Book traces the history and mystery of the Deschutes River

PORTLAND, Ore. August 25, 2003. As discussions about river management and use continue among policymakers, environmentalists, and recreationists, a new book is released that looks at one of the stranger rivers on the planet: Oregon's Deschutes River.

In the book, "A Peculiar River: Geology, Geomorphology, and Hydrology of the Deschutes River, Oregon," (American Geophysical Union [AGU] 2003), research hydrologist Gordon Grant, who co-edited the book along the Jim O'Connor of the US Geological Survey, says the book should appeal beyond scientists to a broader readership of recreationists, naturalists, fishermen, and natural resource managers, who want to understand how rivers work.

"We wanted to weave together a set of individual studies that look at various aspects of the Deschutes River, including the geology, geological history of floods, hydrology, fisheries, and the effects of dams on this river into a coherent picture of how the river behaves and responds to human interventions like dams," says Grant.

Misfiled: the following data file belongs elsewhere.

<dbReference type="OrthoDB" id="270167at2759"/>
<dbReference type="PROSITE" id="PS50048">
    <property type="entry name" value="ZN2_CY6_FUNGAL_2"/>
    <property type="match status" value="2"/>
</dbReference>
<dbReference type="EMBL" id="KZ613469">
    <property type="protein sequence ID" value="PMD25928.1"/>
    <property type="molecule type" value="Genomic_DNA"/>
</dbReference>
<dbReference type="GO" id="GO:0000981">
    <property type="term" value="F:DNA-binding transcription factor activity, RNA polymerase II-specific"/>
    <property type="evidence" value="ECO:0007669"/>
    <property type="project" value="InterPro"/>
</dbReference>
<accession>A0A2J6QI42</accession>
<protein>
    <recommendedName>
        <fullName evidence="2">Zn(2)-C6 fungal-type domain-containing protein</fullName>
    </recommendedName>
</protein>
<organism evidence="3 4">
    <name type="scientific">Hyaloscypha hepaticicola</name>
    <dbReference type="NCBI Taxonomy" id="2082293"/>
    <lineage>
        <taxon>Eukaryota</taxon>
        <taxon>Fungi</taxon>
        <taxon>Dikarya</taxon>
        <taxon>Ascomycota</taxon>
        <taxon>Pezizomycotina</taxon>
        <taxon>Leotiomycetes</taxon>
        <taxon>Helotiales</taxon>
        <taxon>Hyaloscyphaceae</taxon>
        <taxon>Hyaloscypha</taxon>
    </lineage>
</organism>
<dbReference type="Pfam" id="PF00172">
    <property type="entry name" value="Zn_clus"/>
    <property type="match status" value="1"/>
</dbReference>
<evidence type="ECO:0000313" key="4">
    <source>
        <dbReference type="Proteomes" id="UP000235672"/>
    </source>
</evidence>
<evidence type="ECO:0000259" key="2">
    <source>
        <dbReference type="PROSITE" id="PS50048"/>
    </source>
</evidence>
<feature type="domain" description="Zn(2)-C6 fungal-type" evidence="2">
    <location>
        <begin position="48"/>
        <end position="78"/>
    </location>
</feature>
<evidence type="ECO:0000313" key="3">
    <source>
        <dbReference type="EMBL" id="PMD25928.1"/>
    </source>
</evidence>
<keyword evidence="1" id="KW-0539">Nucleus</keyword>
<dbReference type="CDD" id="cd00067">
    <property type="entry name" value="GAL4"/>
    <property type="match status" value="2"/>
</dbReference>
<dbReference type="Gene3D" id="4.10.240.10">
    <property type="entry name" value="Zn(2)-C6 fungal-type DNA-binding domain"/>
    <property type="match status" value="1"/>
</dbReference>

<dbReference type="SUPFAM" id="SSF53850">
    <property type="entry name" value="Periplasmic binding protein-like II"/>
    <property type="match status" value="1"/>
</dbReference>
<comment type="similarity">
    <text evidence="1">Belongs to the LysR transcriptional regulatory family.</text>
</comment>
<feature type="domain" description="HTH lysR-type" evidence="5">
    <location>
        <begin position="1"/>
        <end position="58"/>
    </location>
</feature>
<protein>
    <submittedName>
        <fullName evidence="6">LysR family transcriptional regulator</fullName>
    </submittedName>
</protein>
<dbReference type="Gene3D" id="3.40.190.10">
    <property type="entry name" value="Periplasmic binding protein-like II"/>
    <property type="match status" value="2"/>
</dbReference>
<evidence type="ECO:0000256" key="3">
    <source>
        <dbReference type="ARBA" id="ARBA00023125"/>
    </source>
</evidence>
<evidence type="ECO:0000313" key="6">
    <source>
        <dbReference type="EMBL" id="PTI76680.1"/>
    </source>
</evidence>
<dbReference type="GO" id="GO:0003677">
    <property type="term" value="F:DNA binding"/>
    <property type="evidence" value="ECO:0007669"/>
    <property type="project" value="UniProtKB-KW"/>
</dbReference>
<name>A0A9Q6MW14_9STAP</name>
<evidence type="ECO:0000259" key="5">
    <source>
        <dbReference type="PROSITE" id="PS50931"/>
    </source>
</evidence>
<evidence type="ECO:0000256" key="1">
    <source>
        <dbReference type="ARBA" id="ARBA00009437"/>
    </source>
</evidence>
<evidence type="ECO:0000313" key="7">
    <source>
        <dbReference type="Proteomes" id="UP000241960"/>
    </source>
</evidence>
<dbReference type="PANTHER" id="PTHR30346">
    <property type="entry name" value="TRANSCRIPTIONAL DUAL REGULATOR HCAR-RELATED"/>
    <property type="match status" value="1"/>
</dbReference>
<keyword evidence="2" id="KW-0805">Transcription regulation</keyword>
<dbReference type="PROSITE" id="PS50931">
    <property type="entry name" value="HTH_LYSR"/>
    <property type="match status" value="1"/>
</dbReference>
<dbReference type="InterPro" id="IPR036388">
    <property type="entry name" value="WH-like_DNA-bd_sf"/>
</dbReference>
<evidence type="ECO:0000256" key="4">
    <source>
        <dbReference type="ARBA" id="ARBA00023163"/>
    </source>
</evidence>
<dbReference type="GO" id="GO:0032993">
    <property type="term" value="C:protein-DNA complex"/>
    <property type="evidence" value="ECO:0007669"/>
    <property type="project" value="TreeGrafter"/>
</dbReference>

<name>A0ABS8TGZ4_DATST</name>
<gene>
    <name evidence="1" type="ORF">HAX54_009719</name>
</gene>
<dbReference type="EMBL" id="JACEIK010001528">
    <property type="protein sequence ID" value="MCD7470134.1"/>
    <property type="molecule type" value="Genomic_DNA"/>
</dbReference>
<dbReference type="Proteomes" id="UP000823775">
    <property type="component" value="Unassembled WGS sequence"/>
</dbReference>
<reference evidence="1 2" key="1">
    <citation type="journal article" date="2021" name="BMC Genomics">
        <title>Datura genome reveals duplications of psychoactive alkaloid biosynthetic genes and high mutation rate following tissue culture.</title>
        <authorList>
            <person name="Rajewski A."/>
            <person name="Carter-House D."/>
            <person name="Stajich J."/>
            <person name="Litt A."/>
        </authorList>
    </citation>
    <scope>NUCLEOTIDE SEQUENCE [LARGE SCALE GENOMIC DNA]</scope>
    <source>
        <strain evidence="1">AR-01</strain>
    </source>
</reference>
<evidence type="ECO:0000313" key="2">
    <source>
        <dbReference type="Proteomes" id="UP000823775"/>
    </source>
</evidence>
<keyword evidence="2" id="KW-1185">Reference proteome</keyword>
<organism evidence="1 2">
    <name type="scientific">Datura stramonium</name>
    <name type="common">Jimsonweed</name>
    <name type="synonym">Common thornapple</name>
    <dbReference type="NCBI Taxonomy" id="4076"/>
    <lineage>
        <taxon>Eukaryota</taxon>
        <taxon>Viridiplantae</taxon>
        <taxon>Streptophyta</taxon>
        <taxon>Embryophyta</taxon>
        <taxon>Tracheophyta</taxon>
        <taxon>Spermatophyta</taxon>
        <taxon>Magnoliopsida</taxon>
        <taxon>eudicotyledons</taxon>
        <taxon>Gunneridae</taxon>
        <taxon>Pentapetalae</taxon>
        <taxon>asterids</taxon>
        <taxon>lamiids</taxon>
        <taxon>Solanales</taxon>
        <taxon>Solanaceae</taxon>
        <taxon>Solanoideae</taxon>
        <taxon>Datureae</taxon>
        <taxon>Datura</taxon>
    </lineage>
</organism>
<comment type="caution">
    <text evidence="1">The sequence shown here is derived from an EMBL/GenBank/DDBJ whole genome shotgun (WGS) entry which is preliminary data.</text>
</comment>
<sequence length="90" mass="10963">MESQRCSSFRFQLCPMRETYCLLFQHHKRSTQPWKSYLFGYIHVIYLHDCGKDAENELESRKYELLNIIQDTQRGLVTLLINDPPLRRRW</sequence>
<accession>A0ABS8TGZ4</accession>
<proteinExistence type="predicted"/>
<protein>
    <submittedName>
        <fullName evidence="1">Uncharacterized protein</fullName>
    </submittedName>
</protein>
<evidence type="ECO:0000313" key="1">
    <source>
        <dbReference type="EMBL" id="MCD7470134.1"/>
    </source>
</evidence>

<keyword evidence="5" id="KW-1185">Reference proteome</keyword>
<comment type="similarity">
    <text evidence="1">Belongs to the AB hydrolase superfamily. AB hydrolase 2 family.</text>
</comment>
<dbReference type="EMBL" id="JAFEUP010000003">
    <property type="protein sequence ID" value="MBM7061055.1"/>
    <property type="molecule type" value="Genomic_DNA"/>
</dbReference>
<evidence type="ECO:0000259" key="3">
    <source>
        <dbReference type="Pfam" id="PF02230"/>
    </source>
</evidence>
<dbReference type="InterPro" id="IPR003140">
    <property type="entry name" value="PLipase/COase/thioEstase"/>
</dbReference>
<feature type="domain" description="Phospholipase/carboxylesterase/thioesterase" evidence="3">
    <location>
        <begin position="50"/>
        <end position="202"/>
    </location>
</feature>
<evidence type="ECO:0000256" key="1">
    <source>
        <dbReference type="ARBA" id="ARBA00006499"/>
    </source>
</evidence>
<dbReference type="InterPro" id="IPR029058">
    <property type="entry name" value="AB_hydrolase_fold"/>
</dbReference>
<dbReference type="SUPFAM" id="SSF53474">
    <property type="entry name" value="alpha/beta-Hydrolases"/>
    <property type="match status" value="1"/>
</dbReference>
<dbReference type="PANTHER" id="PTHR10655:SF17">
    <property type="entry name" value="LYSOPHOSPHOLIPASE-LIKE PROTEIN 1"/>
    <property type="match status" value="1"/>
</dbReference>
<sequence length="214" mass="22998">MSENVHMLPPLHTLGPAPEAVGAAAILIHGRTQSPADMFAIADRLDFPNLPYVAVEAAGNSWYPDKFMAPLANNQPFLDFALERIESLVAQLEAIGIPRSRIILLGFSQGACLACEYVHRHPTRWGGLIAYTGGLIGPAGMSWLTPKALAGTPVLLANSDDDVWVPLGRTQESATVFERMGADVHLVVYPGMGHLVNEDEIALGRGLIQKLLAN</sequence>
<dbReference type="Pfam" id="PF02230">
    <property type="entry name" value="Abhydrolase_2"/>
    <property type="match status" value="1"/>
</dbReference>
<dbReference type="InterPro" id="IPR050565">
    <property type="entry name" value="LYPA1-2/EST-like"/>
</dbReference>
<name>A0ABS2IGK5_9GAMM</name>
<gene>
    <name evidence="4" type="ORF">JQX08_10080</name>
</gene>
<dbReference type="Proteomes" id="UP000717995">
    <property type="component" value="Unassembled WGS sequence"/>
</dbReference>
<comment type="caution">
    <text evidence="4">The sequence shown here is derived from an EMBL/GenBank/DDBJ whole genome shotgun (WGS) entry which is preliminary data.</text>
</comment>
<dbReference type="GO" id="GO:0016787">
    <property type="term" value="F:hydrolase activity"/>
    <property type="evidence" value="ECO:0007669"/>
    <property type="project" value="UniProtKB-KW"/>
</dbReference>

Grant explains that the Deschutes River possesses several unique characteristics:

  • It has the most constant streamflow of any river of its size in the United States and behaves like a large, spring-fed creek.
  • It possesses one of the lowest sediment yields of any river in the world in its upper reaches.
  • The modern flow regime, both before and after dam construction, is largely ineffective in changing the river's form or character.
  • At the same time, the river has experienced truly cataclysmic floods in the past by almost every known mechanism for generating floods; these floods have left a lasting legacy of rapids, islands, and bars that define much of the character of the modern river.
  • The distribution of fish found in the river is closely tied to its geological setting.

Although the book is primarily a scientific monograph, published as part of AGU's Water Science and Application series, the dive

Contact: Sherri Richardson-Dodge
USDA Forest Service, Pacific Northwest Research Station

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